Employee: Gary Harding
Employer: Northern Mechanical Corp.
Insurer: ACE American Insurance Co.
Board No.: 003507-93

(Judges Horan, McCarthy and Fabricant)

Lori A. Harding, Esq., for the employee
Donald E. Hamill, Jr., Esq., for the insurer

HORAN, J. The employee appeals from a decision denying his claims for penalties under G. L. c. 152, § 8(1). [1] We affirm the decision.

The employee sustained a work-related left knee injury on February 2, 1993, and the insurer paid weekly incapacity and medical benefits. Thereafter, the insurer filed a complaint to modify or discontinue the employee's benefits. At the hearing on appeal from the conference order, the judge allowed the employee to join August 13, 1995 as a second date of injury. In her September 12, 1996 hearing decision, [2] the judge addressed the employee's claim for ongoing § 30 medical benefits:

[P]ursuant to Sections 13 and 30, Insurer shall pay for the arthroscopic surgery to determine whether Employee is an appropriate candidate for the cartilage transplantation surgery. If Employee's physician(s) determine cartilage transplantation is appropriate (as explained above), Insurer shall pay for the surgery. In addition, Insurer shall continue to pay all ongoing reasonable and necessary treatment related to Employee's left knee injury for both dates of injury.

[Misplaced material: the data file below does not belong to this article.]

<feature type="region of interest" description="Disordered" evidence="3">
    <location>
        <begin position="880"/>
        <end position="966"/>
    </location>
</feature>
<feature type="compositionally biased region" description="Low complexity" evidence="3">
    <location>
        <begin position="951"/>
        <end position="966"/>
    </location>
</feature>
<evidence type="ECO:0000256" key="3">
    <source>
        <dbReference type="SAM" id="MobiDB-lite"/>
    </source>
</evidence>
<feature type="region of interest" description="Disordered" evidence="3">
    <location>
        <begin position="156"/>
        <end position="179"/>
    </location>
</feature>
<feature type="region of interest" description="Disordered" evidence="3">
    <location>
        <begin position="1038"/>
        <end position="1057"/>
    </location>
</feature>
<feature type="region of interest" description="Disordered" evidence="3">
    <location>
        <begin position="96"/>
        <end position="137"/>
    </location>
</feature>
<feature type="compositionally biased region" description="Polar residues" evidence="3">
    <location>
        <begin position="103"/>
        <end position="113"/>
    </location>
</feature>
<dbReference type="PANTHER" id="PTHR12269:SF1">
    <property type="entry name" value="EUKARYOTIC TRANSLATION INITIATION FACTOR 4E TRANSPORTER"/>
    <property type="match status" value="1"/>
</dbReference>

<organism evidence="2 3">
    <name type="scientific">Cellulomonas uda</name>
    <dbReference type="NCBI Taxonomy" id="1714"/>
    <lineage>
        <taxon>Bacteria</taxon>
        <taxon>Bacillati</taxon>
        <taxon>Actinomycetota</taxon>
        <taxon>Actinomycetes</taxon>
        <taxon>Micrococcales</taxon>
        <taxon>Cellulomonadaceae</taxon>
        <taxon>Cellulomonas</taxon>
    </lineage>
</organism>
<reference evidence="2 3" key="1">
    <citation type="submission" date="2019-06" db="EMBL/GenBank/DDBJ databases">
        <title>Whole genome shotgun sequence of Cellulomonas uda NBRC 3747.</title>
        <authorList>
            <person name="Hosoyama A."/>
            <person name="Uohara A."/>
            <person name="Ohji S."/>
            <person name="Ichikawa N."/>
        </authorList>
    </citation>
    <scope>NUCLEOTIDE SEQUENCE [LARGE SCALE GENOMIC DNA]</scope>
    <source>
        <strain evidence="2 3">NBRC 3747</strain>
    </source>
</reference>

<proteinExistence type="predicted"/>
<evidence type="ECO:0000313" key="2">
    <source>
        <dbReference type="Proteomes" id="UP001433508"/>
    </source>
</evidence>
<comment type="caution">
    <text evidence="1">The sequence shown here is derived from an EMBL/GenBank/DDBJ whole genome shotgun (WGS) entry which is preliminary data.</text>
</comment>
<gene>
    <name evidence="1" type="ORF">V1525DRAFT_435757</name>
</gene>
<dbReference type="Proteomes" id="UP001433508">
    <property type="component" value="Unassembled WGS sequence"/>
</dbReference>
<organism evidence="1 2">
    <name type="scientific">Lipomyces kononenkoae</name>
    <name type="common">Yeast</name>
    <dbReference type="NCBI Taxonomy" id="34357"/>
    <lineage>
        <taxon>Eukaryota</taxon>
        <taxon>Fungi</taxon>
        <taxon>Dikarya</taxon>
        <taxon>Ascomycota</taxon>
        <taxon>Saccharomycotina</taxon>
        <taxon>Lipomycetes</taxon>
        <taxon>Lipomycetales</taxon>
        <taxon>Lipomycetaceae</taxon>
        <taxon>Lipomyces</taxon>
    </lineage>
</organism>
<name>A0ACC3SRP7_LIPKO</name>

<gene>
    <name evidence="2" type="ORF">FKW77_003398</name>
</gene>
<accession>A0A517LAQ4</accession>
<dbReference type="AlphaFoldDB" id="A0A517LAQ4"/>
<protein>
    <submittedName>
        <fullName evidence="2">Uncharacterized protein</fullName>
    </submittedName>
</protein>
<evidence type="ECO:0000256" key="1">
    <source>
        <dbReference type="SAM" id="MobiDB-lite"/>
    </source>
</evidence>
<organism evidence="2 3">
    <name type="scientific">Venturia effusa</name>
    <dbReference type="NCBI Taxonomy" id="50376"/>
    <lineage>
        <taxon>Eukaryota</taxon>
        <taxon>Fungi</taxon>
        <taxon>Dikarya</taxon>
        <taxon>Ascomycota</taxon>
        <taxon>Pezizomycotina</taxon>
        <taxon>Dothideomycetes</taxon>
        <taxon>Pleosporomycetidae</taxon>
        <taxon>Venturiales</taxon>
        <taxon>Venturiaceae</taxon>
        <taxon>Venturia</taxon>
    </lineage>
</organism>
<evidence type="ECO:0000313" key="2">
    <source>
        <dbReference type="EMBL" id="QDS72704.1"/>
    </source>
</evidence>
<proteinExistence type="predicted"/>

(Dec. I, 2, 16-17; emphasis added.) The judge's decision makes no reference to a back injury.

On May 2, 1997, the employee underwent a MRI of his lumbar spine. The employee subsequently filed a claim for medical benefits, and for a penalty under § 8(1) for late payment of same. These claims were addressed by a different judge in a conference order filed on October 28, 1998, which denied the penalty and ordered the insurer to pay § 30 benefits for the same treatments ordered by the prior judge's 1996 hearing decision. The conference order did not specifically mention the MRI of the lumber spine. Our review of the board file indicates no specific reference to the lumbar MRI bill in the claim which was the subject of the October 28, 1998 conference order; it also reveals the employee's appeal of that order was administratively withdrawn. [3]

On November 19, 2001, the employee filed another claim for medical benefits, which the insurer denied, "concerning the specific issue of non-payment of the 1997 MRI bill." (Dec. II, 5.) On October 4, 2002, a third judge denied the claim at conference, and the employee appealed. On December 8, 2003, prior to the hearing on his appeal, the employee filed a claim for mileage reimbursement, which the insurer acknowledged in a December 19, 2003 Notification of Payment. (Dec. II, 7-8.) The judge then allowed the employee's motion to join claims for § 8(1) penalties for the insurer's alleged failure to pay the MRI bill, and for its failure to reimburse the employee $31.84 for mileage. The employee claims not to have received his mileage reimbursement until February 12, 2004. In a decision filed on November 9, 2006, the judge denied all of the employee's claims, for reasons we need not recount here. (Dec. II, 11-12.) The employee appeals to this board.